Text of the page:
AJC Hails South Sudan Referendum

New York – January 10, 2010 – As the people of south Sudan vote this week in a referendum on independence, AJC welcomed the long-awaited opportunity for the region to decide its future.

“We rejoice with our south Sudanese friends as they reach this milestone,” said Eliseo Neuman, director of AJC’s Africa Institute.  “As the referendum proceeds, we remember  those in that land who lost their lives in the struggle for freedom as well as those who continue the search for a just and peaceful resolution to the conflicts which have wracked Sudan.”

The referendum, a central element of the 2005 Comprehensive Peace Agreement  (CPA) that put an end to more than two decades of civil war, provides southern voters with the choice of remaining united with Khartoum or seceding.  The vote is expected to favor secession by a large margin.  Despite intermittent violence in border areas, the five day referendum that ends on Saturday is unfolding more peaceably than expected, under the oversight of international observers.

“We also congratulate the concerted efforts of the international community, chiefly the US government’s leadership in brokering the CPA and ensuring adherence to it during the previous and current Administrations,” said Neuman.  “However, just as this is the end of a hazardous road, it is the beginning of an equally challenging one.  Together with our many advocacy partners, we pledge our efforts to ensure that the peace is maintained, the outcome of the referendum is observed, all outstanding issues under the CPA are addressed and, if a new state emerges, that it is properly supported.”

Ever since achieving independence in 1956, Sudan has been torn by tribal and religious-inspired strife as well as disputes over resources between a centralizing Islamist regime in the Arab north and various other populations marginalized by it, including the mostly Christian and animist black South that is voting this week.  Darfur, a black and Muslim region in western Sudan, is still engaged in a similar conflict with the central government.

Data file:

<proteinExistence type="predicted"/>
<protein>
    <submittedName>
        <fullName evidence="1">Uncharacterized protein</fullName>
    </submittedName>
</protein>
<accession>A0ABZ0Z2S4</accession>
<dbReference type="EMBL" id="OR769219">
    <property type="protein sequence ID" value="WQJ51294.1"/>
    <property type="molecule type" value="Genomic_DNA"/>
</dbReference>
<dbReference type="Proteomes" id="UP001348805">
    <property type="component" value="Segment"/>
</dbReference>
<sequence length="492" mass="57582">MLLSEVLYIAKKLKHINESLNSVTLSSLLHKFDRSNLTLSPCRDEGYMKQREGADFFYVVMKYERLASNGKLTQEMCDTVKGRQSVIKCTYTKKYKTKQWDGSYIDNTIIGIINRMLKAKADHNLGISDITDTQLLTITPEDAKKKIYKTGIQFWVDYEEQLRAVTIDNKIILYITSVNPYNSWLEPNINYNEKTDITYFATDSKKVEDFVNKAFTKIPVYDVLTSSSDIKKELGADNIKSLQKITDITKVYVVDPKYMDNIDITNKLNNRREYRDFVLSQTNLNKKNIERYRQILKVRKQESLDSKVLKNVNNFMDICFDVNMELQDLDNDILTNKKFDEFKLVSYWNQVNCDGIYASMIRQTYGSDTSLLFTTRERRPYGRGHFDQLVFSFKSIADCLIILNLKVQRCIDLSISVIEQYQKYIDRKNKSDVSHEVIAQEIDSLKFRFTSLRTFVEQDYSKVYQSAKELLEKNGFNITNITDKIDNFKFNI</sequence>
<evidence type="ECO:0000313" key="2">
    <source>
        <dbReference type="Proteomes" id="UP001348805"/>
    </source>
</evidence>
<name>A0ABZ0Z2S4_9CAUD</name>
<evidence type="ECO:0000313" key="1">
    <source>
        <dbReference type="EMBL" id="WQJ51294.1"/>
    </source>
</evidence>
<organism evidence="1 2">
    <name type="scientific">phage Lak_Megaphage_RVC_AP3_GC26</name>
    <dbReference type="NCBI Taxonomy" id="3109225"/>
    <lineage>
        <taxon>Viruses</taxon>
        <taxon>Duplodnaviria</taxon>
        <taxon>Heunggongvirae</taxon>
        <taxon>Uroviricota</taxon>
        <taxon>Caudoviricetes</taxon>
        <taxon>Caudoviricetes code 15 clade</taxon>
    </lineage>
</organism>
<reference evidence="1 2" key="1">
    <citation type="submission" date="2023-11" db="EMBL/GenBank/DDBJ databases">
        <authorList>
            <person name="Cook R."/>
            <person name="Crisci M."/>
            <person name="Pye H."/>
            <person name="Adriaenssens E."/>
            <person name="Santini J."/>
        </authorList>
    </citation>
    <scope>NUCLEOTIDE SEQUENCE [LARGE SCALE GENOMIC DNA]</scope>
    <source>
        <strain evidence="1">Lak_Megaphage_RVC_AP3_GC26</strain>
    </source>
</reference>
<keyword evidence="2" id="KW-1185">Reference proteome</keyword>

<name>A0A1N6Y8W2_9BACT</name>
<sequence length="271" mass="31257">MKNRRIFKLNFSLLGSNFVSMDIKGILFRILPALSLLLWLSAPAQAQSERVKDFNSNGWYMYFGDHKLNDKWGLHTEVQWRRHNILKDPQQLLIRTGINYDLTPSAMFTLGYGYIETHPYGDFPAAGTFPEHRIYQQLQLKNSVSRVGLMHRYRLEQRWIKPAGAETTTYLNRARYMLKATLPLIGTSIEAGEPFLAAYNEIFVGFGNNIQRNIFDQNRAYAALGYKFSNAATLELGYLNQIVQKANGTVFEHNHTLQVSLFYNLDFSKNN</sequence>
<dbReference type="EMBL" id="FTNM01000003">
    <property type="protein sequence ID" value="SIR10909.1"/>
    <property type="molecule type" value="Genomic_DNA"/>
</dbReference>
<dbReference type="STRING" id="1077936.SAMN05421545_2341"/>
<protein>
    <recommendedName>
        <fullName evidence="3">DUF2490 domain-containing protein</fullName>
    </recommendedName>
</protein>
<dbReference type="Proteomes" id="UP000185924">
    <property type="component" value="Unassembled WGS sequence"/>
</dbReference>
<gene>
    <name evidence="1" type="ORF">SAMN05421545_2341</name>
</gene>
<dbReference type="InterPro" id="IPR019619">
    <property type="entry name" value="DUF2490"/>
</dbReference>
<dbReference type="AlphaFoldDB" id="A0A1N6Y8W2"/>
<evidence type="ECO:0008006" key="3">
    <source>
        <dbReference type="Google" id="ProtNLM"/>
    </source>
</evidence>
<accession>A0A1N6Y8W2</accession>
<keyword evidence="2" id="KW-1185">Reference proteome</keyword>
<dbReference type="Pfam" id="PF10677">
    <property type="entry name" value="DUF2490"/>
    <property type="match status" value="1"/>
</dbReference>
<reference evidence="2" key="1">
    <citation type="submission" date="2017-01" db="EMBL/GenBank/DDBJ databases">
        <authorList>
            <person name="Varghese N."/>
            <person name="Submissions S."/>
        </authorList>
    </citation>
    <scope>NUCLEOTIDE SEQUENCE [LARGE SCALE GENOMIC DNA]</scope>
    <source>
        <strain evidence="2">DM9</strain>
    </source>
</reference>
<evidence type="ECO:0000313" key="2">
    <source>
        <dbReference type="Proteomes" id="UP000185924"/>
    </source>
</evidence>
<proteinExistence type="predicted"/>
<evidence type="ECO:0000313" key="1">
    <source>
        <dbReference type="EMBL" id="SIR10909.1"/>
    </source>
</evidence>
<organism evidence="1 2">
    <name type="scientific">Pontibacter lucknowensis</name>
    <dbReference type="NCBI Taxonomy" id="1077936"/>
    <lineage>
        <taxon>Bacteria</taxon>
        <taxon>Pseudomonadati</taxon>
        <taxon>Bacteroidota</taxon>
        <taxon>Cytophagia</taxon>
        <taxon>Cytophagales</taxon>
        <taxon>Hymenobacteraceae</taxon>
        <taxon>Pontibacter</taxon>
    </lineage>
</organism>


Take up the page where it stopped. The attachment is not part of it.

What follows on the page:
Critical aspects of the CPA had to remain unresolved in the interest of holding the referendum on schedule.  These include the exact demarcation of the eventual north-south border around such key areas as oil-rich Abyei, the profit sharing of oil resources (most of which are in the south but are transported through the north), and issues of citizenship in border areas. These, as well as a satisfactory resolution of the volatile conflict in Darfur and the stark developmental needs in the south, could complicate a peaceful transition towards secession should the referendum favor independence. 

AJC’s Africa Institute is dedicated to conducting Africa-related advocacy in the US, establishing partnerships between American Jews and African diasporas in the U.S., and facilitating technical cooperation and development assistance from the US and Israel in Africa.  Its programs have addressed development issues in south Sudan and the welfare of the south Sudanese community in Israel.